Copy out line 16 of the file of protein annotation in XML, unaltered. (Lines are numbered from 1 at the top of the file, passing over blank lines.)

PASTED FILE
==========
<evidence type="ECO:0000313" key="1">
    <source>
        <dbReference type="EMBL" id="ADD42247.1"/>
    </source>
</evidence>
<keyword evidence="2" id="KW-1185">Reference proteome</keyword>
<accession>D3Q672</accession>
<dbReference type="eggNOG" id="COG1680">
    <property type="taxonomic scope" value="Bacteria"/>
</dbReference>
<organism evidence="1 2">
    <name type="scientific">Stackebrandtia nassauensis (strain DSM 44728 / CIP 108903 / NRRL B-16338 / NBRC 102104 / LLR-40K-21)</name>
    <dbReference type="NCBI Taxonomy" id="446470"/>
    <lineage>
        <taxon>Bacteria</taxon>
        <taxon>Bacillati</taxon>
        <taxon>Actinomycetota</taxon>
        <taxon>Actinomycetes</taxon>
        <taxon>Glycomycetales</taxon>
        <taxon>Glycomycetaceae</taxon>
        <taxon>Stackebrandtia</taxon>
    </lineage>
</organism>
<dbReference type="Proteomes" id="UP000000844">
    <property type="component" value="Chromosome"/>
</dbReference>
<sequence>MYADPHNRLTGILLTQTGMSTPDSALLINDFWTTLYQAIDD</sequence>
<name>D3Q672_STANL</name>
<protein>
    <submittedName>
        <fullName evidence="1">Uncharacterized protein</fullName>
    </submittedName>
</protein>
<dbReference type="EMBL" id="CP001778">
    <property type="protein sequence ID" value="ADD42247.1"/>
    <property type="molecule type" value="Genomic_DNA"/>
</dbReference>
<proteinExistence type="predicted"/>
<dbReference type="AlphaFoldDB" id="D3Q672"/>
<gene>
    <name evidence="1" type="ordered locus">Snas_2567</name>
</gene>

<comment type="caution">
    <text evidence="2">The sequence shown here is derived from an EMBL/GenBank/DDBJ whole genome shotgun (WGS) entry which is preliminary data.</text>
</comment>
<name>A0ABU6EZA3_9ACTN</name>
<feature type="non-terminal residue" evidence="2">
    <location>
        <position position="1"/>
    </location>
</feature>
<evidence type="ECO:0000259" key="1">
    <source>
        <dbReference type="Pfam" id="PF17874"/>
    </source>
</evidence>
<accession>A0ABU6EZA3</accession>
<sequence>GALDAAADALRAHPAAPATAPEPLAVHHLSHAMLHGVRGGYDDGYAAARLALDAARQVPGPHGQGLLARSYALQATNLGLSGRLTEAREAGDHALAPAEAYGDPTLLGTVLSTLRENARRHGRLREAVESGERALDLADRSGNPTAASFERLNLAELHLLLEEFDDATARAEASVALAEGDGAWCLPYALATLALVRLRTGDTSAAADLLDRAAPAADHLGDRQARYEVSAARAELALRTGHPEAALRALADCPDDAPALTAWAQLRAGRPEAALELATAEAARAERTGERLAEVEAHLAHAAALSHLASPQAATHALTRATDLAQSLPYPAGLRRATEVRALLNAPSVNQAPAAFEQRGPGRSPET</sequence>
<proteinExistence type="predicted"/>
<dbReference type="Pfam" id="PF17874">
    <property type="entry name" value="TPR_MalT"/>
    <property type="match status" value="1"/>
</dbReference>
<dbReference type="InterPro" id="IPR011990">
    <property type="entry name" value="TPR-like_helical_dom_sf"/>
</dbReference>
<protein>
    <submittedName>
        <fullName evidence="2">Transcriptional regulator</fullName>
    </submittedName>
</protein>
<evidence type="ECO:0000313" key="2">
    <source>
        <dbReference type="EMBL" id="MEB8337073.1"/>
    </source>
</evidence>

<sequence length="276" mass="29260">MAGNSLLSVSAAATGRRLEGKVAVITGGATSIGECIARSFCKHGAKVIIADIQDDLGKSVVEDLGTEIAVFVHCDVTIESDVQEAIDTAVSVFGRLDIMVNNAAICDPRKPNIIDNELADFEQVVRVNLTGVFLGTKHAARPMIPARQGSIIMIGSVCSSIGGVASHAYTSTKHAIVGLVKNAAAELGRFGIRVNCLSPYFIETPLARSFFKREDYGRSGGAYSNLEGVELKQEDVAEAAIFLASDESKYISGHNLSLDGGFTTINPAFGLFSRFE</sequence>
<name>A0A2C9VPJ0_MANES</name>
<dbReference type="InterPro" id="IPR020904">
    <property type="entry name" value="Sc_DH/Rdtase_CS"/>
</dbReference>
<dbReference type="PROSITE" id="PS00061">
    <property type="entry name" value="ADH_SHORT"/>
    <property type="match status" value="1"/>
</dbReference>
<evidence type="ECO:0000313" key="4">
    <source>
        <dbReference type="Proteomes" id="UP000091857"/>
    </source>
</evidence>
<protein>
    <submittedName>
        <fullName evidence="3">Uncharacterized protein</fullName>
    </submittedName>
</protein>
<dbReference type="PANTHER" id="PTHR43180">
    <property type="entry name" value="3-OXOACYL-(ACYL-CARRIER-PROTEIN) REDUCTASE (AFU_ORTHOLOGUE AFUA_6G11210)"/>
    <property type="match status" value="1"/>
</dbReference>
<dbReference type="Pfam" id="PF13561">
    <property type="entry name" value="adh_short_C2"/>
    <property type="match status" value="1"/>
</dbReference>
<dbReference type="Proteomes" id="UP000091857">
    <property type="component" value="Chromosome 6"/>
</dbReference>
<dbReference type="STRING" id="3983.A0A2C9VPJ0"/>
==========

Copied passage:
        <taxon>Bacillati</taxon>